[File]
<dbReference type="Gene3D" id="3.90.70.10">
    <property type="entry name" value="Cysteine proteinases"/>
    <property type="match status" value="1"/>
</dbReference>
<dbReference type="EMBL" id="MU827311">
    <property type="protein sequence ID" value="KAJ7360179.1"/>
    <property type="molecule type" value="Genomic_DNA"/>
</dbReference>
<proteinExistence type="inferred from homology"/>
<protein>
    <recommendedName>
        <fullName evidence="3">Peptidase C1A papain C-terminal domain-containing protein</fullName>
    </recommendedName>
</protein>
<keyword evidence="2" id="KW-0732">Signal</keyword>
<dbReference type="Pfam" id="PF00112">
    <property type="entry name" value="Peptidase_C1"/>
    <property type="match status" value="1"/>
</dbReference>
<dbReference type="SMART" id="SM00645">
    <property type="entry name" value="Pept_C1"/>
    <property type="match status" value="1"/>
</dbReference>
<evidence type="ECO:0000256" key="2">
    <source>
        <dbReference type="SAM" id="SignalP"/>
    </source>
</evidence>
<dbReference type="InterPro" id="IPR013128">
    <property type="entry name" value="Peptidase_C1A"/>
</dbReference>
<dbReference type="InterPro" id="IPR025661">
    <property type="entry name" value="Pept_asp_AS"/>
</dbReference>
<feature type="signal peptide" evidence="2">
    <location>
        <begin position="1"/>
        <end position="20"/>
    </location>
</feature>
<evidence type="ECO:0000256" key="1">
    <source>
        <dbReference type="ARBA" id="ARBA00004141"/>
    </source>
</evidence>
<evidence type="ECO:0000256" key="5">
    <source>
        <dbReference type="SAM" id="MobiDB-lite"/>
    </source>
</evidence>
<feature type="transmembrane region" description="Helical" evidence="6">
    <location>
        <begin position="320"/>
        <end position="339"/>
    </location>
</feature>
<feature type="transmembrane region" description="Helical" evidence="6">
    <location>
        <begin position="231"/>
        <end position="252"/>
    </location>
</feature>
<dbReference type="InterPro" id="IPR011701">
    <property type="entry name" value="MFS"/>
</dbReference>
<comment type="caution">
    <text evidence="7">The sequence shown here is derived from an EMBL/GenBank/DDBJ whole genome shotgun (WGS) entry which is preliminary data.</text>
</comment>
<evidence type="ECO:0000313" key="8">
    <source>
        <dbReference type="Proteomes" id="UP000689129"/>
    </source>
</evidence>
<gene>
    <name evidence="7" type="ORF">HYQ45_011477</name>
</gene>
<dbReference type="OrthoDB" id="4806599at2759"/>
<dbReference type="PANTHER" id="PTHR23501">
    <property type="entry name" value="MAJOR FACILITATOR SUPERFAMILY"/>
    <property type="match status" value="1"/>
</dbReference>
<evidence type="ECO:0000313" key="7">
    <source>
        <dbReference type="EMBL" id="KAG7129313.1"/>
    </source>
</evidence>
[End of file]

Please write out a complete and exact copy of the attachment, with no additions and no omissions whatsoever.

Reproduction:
<dbReference type="Gene3D" id="3.90.70.10">
    <property type="entry name" value="Cysteine proteinases"/>
    <property type="match status" value="1"/>
</dbReference>
<dbReference type="EMBL" id="MU827311">
    <property type="protein sequence ID" value="KAJ7360179.1"/>
    <property type="molecule type" value="Genomic_DNA"/>
</dbReference>
<proteinExistence type="inferred from homology"/>
<protein>
    <recommendedName>
        <fullName evidence="3">Peptidase C1A papain C-terminal domain-containing protein</fullName>
    </recommendedName>
</protein>
<keyword evidence="2" id="KW-0732">Signal</keyword>
<dbReference type="Pfam" id="PF00112">
    <property type="entry name" value="Peptidase_C1"/>
    <property type="match status" value="1"/>
</dbReference>
<dbReference type="SMART" id="SM00645">
    <property type="entry name" value="Pept_C1"/>
    <property type="match status" value="1"/>
</dbReference>
<evidence type="ECO:0000256" key="2">
    <source>
        <dbReference type="SAM" id="SignalP"/>
    </source>
</evidence>
<dbReference type="InterPro" id="IPR013128">
    <property type="entry name" value="Peptidase_C1A"/>
</dbReference>
<dbReference type="InterPro" id="IPR025661">
    <property type="entry name" value="Pept_asp_AS"/>
</dbReference>
<feature type="signal peptide" evidence="2">
    <location>
        <begin position="1"/>
        <end position="20"/>
    </location>
</feature>
<evidence type="ECO:0000256" key="1">
    <source>
        <dbReference type="ARBA" id="ARBA00004141"/>
    </source>
</evidence>
<evidence type="ECO:0000256" key="5">
    <source>
        <dbReference type="SAM" id="MobiDB-lite"/>
    </source>
</evidence>
<feature type="transmembrane region" description="Helical" evidence="6">
    <location>
        <begin position="320"/>
        <end position="339"/>
    </location>
</feature>
<feature type="transmembrane region" description="Helical" evidence="6">
    <location>
        <begin position="231"/>
        <end position="252"/>
    </location>
</feature>
<dbReference type="InterPro" id="IPR011701">
    <property type="entry name" value="MFS"/>
</dbReference>
<comment type="caution">
    <text evidence="7">The sequence shown here is derived from an EMBL/GenBank/DDBJ whole genome shotgun (WGS) entry which is preliminary data.</text>
</comment>
<evidence type="ECO:0000313" key="8">
    <source>
        <dbReference type="Proteomes" id="UP000689129"/>
    </source>
</evidence>
<gene>
    <name evidence="7" type="ORF">HYQ45_011477</name>
</gene>
<dbReference type="OrthoDB" id="4806599at2759"/>
<dbReference type="PANTHER" id="PTHR23501">
    <property type="entry name" value="MAJOR FACILITATOR SUPERFAMILY"/>
    <property type="match status" value="1"/>
</dbReference>
<evidence type="ECO:0000313" key="7">
    <source>
        <dbReference type="EMBL" id="KAG7129313.1"/>
    </source>
</evidence>